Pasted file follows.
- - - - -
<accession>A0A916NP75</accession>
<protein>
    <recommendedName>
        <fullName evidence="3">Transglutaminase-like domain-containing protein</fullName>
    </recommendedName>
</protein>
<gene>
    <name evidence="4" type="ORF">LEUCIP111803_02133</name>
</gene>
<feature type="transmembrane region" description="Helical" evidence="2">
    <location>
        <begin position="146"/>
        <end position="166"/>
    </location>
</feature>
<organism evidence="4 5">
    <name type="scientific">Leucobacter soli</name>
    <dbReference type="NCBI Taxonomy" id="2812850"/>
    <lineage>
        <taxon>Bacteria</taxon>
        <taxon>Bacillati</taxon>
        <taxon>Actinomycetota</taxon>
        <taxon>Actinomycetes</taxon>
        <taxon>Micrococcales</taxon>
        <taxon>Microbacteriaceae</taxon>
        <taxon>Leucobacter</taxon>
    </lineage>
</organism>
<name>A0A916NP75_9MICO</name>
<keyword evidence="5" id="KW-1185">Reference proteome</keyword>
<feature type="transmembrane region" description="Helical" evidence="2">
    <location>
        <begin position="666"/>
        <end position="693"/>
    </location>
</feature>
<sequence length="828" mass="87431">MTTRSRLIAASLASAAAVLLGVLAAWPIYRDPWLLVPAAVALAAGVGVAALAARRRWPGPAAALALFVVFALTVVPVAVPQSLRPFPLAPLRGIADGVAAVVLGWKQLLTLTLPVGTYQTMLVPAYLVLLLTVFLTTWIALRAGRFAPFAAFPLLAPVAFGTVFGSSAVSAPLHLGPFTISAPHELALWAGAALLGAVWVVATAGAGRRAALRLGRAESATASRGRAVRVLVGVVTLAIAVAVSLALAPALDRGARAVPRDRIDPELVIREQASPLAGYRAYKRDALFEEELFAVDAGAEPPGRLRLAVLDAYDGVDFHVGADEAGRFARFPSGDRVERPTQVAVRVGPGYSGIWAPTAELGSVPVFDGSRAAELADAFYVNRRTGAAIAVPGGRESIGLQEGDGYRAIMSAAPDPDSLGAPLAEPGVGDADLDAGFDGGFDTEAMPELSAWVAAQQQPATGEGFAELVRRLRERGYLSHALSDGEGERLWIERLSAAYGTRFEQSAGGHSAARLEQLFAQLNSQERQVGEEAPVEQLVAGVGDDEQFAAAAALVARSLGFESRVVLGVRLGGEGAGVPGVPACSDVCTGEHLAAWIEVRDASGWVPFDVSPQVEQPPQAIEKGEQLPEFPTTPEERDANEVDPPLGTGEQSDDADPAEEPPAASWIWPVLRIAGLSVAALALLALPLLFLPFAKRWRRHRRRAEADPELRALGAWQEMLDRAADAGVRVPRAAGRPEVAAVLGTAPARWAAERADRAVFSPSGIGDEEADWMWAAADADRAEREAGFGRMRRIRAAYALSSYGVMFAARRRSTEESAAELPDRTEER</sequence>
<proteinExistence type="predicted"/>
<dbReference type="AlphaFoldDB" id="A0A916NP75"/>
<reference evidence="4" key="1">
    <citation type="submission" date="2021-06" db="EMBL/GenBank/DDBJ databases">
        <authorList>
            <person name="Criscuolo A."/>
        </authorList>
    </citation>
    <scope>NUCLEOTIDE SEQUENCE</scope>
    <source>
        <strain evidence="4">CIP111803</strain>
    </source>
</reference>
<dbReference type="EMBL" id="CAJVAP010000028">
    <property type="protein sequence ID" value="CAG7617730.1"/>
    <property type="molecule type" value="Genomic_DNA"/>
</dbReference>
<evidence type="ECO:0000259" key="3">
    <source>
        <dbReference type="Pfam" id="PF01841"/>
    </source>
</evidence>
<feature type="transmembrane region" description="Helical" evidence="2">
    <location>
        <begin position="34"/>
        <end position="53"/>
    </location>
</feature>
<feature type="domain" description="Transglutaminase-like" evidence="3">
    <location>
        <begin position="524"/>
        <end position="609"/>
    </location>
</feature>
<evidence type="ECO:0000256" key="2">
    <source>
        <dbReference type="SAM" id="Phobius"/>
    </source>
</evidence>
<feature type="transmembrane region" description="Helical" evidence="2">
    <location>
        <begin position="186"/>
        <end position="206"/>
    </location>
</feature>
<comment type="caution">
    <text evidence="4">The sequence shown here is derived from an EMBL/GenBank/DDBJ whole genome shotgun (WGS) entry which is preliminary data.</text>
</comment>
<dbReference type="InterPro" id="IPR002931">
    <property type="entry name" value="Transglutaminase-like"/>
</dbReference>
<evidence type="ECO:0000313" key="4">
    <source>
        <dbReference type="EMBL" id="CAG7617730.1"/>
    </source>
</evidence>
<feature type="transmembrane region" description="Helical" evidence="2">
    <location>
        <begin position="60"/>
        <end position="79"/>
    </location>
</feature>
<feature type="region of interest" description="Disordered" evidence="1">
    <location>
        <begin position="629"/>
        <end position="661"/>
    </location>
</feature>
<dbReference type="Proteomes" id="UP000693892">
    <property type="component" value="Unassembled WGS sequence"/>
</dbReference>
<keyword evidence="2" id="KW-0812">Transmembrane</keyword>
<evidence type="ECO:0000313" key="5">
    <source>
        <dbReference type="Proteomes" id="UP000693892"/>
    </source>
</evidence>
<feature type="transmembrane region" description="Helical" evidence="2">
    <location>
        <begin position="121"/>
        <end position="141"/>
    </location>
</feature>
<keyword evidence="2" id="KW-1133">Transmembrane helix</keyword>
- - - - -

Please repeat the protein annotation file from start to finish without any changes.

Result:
<accession>A0A916NP75</accession>
<protein>
    <recommendedName>
        <fullName evidence="3">Transglutaminase-like domain-containing protein</fullName>
    </recommendedName>
</protein>
<gene>
    <name evidence="4" type="ORF">LEUCIP111803_02133</name>
</gene>
<feature type="transmembrane region" description="Helical" evidence="2">
    <location>
        <begin position="146"/>
        <end position="166"/>
    </location>
</feature>
<organism evidence="4 5">
    <name type="scientific">Leucobacter soli</name>
    <dbReference type="NCBI Taxonomy" id="2812850"/>
    <lineage>
        <taxon>Bacteria</taxon>
        <taxon>Bacillati</taxon>
        <taxon>Actinomycetota</taxon>
        <taxon>Actinomycetes</taxon>
        <taxon>Micrococcales</taxon>
        <taxon>Microbacteriaceae</taxon>
        <taxon>Leucobacter</taxon>
    </lineage>
</organism>
<name>A0A916NP75_9MICO</name>
<keyword evidence="5" id="KW-1185">Reference proteome</keyword>
<feature type="transmembrane region" description="Helical" evidence="2">
    <location>
        <begin position="666"/>
        <end position="693"/>
    </location>
</feature>
<sequence length="828" mass="87431">MTTRSRLIAASLASAAAVLLGVLAAWPIYRDPWLLVPAAVALAAGVGVAALAARRRWPGPAAALALFVVFALTVVPVAVPQSLRPFPLAPLRGIADGVAAVVLGWKQLLTLTLPVGTYQTMLVPAYLVLLLTVFLTTWIALRAGRFAPFAAFPLLAPVAFGTVFGSSAVSAPLHLGPFTISAPHELALWAGAALLGAVWVVATAGAGRRAALRLGRAESATASRGRAVRVLVGVVTLAIAVAVSLALAPALDRGARAVPRDRIDPELVIREQASPLAGYRAYKRDALFEEELFAVDAGAEPPGRLRLAVLDAYDGVDFHVGADEAGRFARFPSGDRVERPTQVAVRVGPGYSGIWAPTAELGSVPVFDGSRAAELADAFYVNRRTGAAIAVPGGRESIGLQEGDGYRAIMSAAPDPDSLGAPLAEPGVGDADLDAGFDGGFDTEAMPELSAWVAAQQQPATGEGFAELVRRLRERGYLSHALSDGEGERLWIERLSAAYGTRFEQSAGGHSAARLEQLFAQLNSQERQVGEEAPVEQLVAGVGDDEQFAAAAALVARSLGFESRVVLGVRLGGEGAGVPGVPACSDVCTGEHLAAWIEVRDASGWVPFDVSPQVEQPPQAIEKGEQLPEFPTTPEERDANEVDPPLGTGEQSDDADPAEEPPAASWIWPVLRIAGLSVAALALLALPLLFLPFAKRWRRHRRRAEADPELRALGAWQEMLDRAADAGVRVPRAAGRPEVAAVLGTAPARWAAERADRAVFSPSGIGDEEADWMWAAADADRAEREAGFGRMRRIRAAYALSSYGVMFAARRRSTEESAAELPDRTEER</sequence>
<proteinExistence type="predicted"/>
<dbReference type="AlphaFoldDB" id="A0A916NP75"/>
<reference evidence="4" key="1">
    <citation type="submission" date="2021-06" db="EMBL/GenBank/DDBJ databases">
        <authorList>
            <person name="Criscuolo A."/>
        </authorList>
    </citation>
    <scope>NUCLEOTIDE SEQUENCE</scope>
    <source>
        <strain evidence="4">CIP111803</strain>
    </source>
</reference>
<dbReference type="EMBL" id="CAJVAP010000028">
    <property type="protein sequence ID" value="CAG7617730.1"/>
    <property type="molecule type" value="Genomic_DNA"/>
</dbReference>
<evidence type="ECO:0000259" key="3">
    <source>
        <dbReference type="Pfam" id="PF01841"/>
    </source>
</evidence>
<feature type="transmembrane region" description="Helical" evidence="2">
    <location>
        <begin position="34"/>
        <end position="53"/>
    </location>
</feature>
<feature type="domain" description="Transglutaminase-like" evidence="3">
    <location>
        <begin position="524"/>
        <end position="609"/>
    </location>
</feature>
<evidence type="ECO:0000256" key="2">
    <source>
        <dbReference type="SAM" id="Phobius"/>
    </source>
</evidence>
<feature type="transmembrane region" description="Helical" evidence="2">
    <location>
        <begin position="186"/>
        <end position="206"/>
    </location>
</feature>
<comment type="caution">
    <text evidence="4">The sequence shown here is derived from an EMBL/GenBank/DDBJ whole genome shotgun (WGS) entry which is preliminary data.</text>
</comment>
<dbReference type="InterPro" id="IPR002931">
    <property type="entry name" value="Transglutaminase-like"/>
</dbReference>
<evidence type="ECO:0000313" key="4">
    <source>
        <dbReference type="EMBL" id="CAG7617730.1"/>
    </source>
</evidence>
<feature type="transmembrane region" description="Helical" evidence="2">
    <location>
        <begin position="60"/>
        <end position="79"/>
    </location>
</feature>
<feature type="region of interest" description="Disordered" evidence="1">
    <location>
        <begin position="629"/>
        <end position="661"/>
    </location>
</feature>
<dbReference type="Proteomes" id="UP000693892">
    <property type="component" value="Unassembled WGS sequence"/>
</dbReference>
<keyword evidence="2" id="KW-0812">Transmembrane</keyword>
<evidence type="ECO:0000313" key="5">
    <source>
        <dbReference type="Proteomes" id="UP000693892"/>
    </source>
</evidence>
<feature type="transmembrane region" description="Helical" evidence="2">
    <location>
        <begin position="121"/>
        <end position="141"/>
    </location>
</feature>
<keyword evidence="2" id="KW-1133">Transmembrane helix</keyword>